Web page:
Timber VS Composite : balancing the facts with the hype.

Timber vs Composite : balancing the facts with the hype.


In the last decade a plethora of new and exciting landscape products have entered the market pushing the envelope of outdoor design and aesthetics. At the vanguard of these products is Composite decking available in a bewildering array of specifications and qualities. Here we will review the truth behind the timber vs composite debate.

The claims are that Composite solves all the problems of traditional timber decking but what are the real pro’s and cons such as cost , durability , useability and serviceability and what exactly is it and how’s it made?

Let’s answer the last questions first. What is it and how is it made?

Composite is an engineered product made primarily from wood fibre (often pulp or wood flour) Plastics , binders and adhesives. The product can be solid or hollow section and varies greatly in its constituent parts.  Wood fibre is generally a by-product of  timber and paper industries , which is then mixed with plastics and polymer (petro oil based) resins . Clearly these ingredients and a high energy production chain make these products expensive to produce and create a lot of CO2. This however needs to be balanced against the longevity of the product and all the other cost factors associated with maintaining this and other materials over the life of the deck.

Below I have compiled a list of approximate costs per m² for a variety of decking materials , including my go-to Southern Yellow Pine or SYP ( I have also included SYP as the framing material for all cost comparisons apart from Baltic pine decking which I have costed on a mixed softwood or Baltic pine frame). I have included SYP as the frame material for Composite as it has a great stress rating C24+ (it’s very strong) and a long lifespan in excess of 30 years. There’s no point spending good money on a fancy top if the frame is going to turn to rot in 8 years or so.


Material cost/M² for decking products including frame and fixings based on a flat deck structure circa 20m² :


Baltic Pine : £45/m²

Southern Yellow Pine : £60/m²

Hardwood Balau decking : £85/m²

Trex composite decking : £125/m²

Millboard composite : £160/m²


As we can see prices vary a lot but the 2 market leading composites top the chart . There are lesser composites available at lower prices but generally you get what you pay for. Also be aware you can spend a lot more on Composite constructions if you use the recommended composite joist materials such as Millboard’s Duoframe or similar, add a £60 premium/m².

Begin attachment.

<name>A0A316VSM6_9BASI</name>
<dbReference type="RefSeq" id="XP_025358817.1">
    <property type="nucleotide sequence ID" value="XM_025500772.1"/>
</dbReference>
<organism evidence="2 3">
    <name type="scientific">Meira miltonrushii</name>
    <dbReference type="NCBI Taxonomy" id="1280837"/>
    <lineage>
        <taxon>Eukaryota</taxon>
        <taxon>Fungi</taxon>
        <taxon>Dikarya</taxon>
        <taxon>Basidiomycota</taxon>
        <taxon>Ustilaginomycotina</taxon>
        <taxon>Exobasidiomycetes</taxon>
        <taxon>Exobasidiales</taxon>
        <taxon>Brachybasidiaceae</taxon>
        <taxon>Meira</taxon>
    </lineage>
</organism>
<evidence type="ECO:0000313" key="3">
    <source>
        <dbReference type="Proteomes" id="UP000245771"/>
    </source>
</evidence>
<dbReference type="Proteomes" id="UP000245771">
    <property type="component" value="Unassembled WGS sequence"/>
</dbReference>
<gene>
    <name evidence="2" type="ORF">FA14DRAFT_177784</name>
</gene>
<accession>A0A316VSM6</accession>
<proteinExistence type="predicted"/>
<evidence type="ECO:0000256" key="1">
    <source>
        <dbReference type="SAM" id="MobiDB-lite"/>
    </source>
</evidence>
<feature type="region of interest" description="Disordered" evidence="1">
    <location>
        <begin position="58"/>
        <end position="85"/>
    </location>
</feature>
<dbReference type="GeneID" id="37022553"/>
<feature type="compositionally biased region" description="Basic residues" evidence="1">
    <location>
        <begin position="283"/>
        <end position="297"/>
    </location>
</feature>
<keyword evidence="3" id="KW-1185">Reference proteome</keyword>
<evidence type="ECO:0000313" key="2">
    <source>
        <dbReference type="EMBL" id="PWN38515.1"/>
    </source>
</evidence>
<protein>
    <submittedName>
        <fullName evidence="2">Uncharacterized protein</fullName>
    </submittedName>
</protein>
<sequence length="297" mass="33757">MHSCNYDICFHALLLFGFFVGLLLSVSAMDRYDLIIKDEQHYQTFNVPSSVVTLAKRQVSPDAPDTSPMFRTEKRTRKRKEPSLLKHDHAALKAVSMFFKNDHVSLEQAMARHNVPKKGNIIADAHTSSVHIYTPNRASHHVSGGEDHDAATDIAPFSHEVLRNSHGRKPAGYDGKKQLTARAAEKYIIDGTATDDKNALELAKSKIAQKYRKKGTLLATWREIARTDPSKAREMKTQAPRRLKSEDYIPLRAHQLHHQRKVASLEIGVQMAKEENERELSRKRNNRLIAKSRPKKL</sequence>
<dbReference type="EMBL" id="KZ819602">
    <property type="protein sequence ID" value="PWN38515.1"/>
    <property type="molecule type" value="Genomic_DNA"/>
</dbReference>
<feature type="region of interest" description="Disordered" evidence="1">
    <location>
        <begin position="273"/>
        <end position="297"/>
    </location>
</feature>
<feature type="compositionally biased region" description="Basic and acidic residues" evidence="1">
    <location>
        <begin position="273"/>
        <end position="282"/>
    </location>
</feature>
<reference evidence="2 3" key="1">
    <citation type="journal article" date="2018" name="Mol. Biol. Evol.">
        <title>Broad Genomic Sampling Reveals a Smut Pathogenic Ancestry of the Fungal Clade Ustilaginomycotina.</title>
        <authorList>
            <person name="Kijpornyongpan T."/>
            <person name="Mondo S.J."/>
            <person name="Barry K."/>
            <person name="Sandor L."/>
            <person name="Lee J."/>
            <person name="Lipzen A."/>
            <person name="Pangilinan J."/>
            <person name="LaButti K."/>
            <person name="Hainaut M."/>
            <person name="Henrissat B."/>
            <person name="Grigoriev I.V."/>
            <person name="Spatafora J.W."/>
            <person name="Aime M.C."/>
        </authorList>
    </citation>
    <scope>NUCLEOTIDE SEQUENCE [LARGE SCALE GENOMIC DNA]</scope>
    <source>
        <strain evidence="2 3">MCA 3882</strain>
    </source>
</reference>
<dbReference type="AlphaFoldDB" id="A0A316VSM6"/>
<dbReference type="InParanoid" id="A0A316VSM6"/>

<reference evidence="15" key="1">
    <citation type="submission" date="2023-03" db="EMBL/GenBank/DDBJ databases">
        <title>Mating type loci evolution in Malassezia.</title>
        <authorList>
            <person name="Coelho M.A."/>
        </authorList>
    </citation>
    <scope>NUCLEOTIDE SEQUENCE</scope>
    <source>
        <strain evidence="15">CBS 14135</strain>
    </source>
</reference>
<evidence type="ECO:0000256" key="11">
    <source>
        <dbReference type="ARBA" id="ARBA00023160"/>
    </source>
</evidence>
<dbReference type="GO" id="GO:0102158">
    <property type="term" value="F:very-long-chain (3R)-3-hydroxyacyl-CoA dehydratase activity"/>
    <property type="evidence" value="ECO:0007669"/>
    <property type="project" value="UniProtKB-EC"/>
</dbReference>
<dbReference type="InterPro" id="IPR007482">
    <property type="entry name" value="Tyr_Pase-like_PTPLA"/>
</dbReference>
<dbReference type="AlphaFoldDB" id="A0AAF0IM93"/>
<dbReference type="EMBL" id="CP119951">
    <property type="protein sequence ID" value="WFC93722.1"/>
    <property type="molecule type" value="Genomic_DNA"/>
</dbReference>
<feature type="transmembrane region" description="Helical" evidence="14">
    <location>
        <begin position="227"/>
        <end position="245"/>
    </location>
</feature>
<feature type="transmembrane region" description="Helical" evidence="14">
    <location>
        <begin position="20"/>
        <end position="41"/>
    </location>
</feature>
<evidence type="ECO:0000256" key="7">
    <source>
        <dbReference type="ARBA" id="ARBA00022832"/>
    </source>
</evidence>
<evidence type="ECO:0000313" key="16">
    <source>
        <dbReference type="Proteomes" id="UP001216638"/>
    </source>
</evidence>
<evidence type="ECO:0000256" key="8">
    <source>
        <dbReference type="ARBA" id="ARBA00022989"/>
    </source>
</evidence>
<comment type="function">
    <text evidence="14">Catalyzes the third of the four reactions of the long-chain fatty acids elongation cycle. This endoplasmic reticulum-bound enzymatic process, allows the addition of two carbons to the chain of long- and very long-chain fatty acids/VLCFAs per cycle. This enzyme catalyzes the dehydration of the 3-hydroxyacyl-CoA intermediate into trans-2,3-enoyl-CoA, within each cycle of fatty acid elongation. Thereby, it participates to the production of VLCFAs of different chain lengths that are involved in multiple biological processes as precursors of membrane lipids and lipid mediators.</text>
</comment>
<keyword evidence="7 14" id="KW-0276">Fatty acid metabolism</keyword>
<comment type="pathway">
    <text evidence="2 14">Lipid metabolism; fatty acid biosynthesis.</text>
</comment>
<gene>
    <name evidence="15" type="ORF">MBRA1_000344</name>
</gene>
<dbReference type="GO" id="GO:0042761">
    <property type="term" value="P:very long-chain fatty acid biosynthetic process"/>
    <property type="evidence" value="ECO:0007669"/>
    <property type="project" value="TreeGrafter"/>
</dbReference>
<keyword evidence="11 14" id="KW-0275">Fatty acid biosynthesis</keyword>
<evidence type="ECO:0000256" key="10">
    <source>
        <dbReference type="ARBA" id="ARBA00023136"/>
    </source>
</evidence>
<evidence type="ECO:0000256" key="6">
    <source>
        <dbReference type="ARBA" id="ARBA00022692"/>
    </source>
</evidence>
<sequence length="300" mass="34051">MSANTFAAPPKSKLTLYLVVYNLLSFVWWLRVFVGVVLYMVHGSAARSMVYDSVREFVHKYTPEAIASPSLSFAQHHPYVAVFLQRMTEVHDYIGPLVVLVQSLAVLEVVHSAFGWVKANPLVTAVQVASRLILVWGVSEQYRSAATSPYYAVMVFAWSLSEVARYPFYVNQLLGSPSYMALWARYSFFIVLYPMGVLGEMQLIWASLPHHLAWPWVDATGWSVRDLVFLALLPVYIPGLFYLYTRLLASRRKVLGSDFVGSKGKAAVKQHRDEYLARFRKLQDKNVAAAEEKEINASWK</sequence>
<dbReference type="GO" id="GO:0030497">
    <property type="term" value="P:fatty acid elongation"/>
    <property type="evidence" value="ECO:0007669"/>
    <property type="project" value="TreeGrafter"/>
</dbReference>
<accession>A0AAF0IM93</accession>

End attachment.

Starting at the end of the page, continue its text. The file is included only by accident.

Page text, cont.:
Composite decks are more expensive to build not simply because of the cost of the material but also because it takes more joists more fixings and more time to work with a decking material that lacks structural integrity. Composite is not usually stress graded and is prone to move and bend when under pressure , meaning  joists need to be installed at around 100% closer centers than timber. This means more wood  more fixings and more time , all of which equates to more cost and a higher footprint. Check out our Southern Yellow Pine range here. 

What are the pro’s and cons of Composite over timber?

Composite has a definite maintenance cost benefit over timber. This doesn’t mean it cleans itself it will still need regular cleaning , algae moss and lichen will still grow in the cracks on composite and air born pollutants will still stick to it making it dirty , but it does not need to be “serviced “ like a wooden deck. A wooden deck will need cleaning , ideally with a quality alkaline cleaner such as Sodium metasilicate, never bleach,  it may need flat sanding periodically and it will need feeding with a good quality penetrating oil, all this needs doing every 18 to 30 months  . This all costs money . The question is whether it’s worth doing ?

Before we answer that let’s look at the cons of composite .

Non porous textured material is slower to dry out. Composite is textured in order to increase friction without which it will be slippery as smooth plastics inherently are. These textured pockets hold water after rain and this is what algae mold , moss and lichen live on.

All materials fade and weather with UV exposure despite what some manufactures might claim .

Millboard market this fading as “UV tone down and slight yellowing over time” . In reality this means parts of a composite deck with higher UV exposure will be a different colour to those more shaded areas. I have seen a lot of faded yellowing decks.

Composite just like timber will stain and discolour as a result of animal faeces, tannin from falling leaves and also juices from berries . They will also suffer scorching from BBQ’s and other heat sources. With timber this can be sanded off if it gets into the wood , it’s more difficult to remove from polymers . Specialist cleaners and some recoating products are available but this is all still maintenance.